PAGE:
Hardenstein, T. (2017). UNLV Gaming Law Journal: 7(2), article 5. Retrieved from http://scholars.law.unlv.edu/glj/vol7/iss2/5
Released in 2012, Counter-Strike: Global Offensive (CS:GO) is the sequel to Counter-Strike, the most-played online PC action game of all time. 1 CS:GO casts players as two teams of five players with the goal to either eliminate the opposing team or disarm a bomb set by them. 2 The fast-paced first-persons hooter has rapidly grown in popularity among the online video game community. 3 Since Counter-Strike’s original release in 1999, two major movements have occurred: 1) the rise of Esports4 as a major industry; and 2) an explosion of interest in online gambling. With the release of CS:GO in 2012, these two phenomena converged, fostering a growing practice of wagering ingame
items on CS:GO matches through a number of third-party sites not affiliated with Esports leagues or game developers. 5 Scholars, industry experts, and legal theorists have just begun to explore the link between online gambling and video games.6 As of late, however, the practice of wagering in-game items—specifically the “weapon-skins” bought, sold, and traded in the CS:GO community—has received very little attention from the legal community. This article addresses the skins-betting phenomenon through the lens of online sports wagering. Part II of this article provides a brief overview of the Esports growth. Part III dives into CS:GO’s bustling “skins” trade, highlighting the avenues spectators can use to wager their skins on CS:GO matches. Part IV then pivots, exploring the ways in which wagering ingame items is synonymous with the traditional elements of gambling. Part V explores three major federal laws used to curb online gambling, most notably sports betting. Part VI assesses the applicability of these three federal gambling laws to in-game item betting. Finally, Part VII addresses a number of current and potential issues with skins betting, ultimately answering why the practice even deserves regulation in the first place. Access full article
S. Vadlin, C. Åslund, K.W. Nilsson.
Aim: The aims of the present study was to investigate the long-term stability of problematic gaming among adolescents, and whether problematic gaming at wave 1 (W1) were associated with problematic gambling at wave 2 (W2), three years later.
Methods: Data from the SALVe-Cohort, including adolescents in Västmanland born in 1997 and 1999, at two waves were analyzed (W1, n = 1868; 1035 girls, W2, n = 1576; 914 girls). Adolescents self-rated the Gaming Addiction Identification Test (GAIT), Problematic Gambling Severity Index (PGSI), and gambling frequencies. Stability of gaming using Gamma correlation, and Spearman’s rho was performed. General linear model analysis (GLM), and logistic regression analysis were performed, adjusted for sex, age, and ethnicity using PGSI as dependent variable, and GAIT as independent variable, for investigating associations between problematic gaming and problematic gambling.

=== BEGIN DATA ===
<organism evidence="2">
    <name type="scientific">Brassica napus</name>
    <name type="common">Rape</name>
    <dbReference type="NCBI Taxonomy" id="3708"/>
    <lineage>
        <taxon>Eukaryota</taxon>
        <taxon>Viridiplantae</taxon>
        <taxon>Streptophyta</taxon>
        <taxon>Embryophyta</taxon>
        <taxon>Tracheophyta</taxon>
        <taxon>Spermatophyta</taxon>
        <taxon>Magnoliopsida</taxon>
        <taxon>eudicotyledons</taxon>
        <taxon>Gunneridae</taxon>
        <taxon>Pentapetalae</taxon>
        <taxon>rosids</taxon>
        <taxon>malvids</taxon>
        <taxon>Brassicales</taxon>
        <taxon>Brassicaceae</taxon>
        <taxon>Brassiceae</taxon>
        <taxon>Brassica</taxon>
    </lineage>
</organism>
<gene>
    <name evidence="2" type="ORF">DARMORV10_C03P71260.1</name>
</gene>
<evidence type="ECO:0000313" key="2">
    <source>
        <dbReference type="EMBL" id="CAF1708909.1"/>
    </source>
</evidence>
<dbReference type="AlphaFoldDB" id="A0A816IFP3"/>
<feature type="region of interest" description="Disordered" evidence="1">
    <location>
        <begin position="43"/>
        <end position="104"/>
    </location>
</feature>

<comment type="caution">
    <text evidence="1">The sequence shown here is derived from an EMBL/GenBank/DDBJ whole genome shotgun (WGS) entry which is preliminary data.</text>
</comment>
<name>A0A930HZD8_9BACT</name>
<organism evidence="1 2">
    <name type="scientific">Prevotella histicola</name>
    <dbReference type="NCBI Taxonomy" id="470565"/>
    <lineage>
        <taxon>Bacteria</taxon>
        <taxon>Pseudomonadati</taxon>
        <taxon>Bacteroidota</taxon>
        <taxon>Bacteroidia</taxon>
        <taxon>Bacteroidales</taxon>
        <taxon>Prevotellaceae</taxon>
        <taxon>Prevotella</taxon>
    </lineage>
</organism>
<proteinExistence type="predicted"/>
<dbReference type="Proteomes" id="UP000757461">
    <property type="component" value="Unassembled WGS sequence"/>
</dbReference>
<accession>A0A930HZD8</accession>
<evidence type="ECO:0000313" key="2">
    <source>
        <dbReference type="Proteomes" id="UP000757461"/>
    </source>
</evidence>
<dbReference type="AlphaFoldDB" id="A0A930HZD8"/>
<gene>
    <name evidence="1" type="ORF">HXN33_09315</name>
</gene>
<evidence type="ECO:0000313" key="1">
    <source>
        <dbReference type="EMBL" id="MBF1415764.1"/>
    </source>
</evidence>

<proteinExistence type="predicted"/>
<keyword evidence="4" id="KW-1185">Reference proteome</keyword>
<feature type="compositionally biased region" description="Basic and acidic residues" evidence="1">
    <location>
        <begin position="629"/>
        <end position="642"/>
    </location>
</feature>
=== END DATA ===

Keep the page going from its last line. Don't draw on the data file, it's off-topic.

Results: Problematic gaming was stable over time, γ = 0.810, P ≤ 0.001, and ρ = 0.555, P ≤ 0.001. Furthermore, problematic gaming at wave 1 increased the probability of having problematic gambling three years later, GLM F = 3.357, η2 = 0.255, P ≤ 0.001, and logistic regression OR = 5.078 (95% CI: 1.388–18.575), P = 0.014. Male sex was associated with higher probability of problematic gambling.
Conclusions: The present study highlights the importance of screening for problematic gambling among problematic gamers in order not to overlook possible coexisting gambling problems. The stability of problematic gaming indicates a need for development and evaluation of treatment for problematic gaming and also for coexisting gambling problems.
Vadlin, S., Åslund, C., & Nilsson, K. W. (2017). Stability of problematic gaming and associations with problematic gambling: A three-year follow-up study of adolescents in the SALVe-cohort. European Psychiatry, 41, S882. https://doi.org/10.1016/j.eurpsy.2017.01.1782
Jason Landon, Elizabeth Grayson, Amanda Roberts
Problem gambling affects many people beyond the problem gambler themselves. Help-seeking is relatively rare among affected others, especially those in lower socio-economic communities. However, these affected others are sometimes in contact with other support agencies. The present research interviewed 10 people seeking support through a social agency who reported being affected by someone else’s gambling. Data from semi-structured interviews were analysed using an inductive descriptive approach to identify three themes: (1) This is ugly, (2) It affects everything and (3) I just do it by myself. The results highlight the normality of harmful gambling across generations, the lack of any positive aspects to gambling for affected others and the impacts on families and children. Specific gambling-related help-seeking remains rare; however, the opportunity to provide support, information and advice on approaches to coping to affected others as they contact social services is highlighted.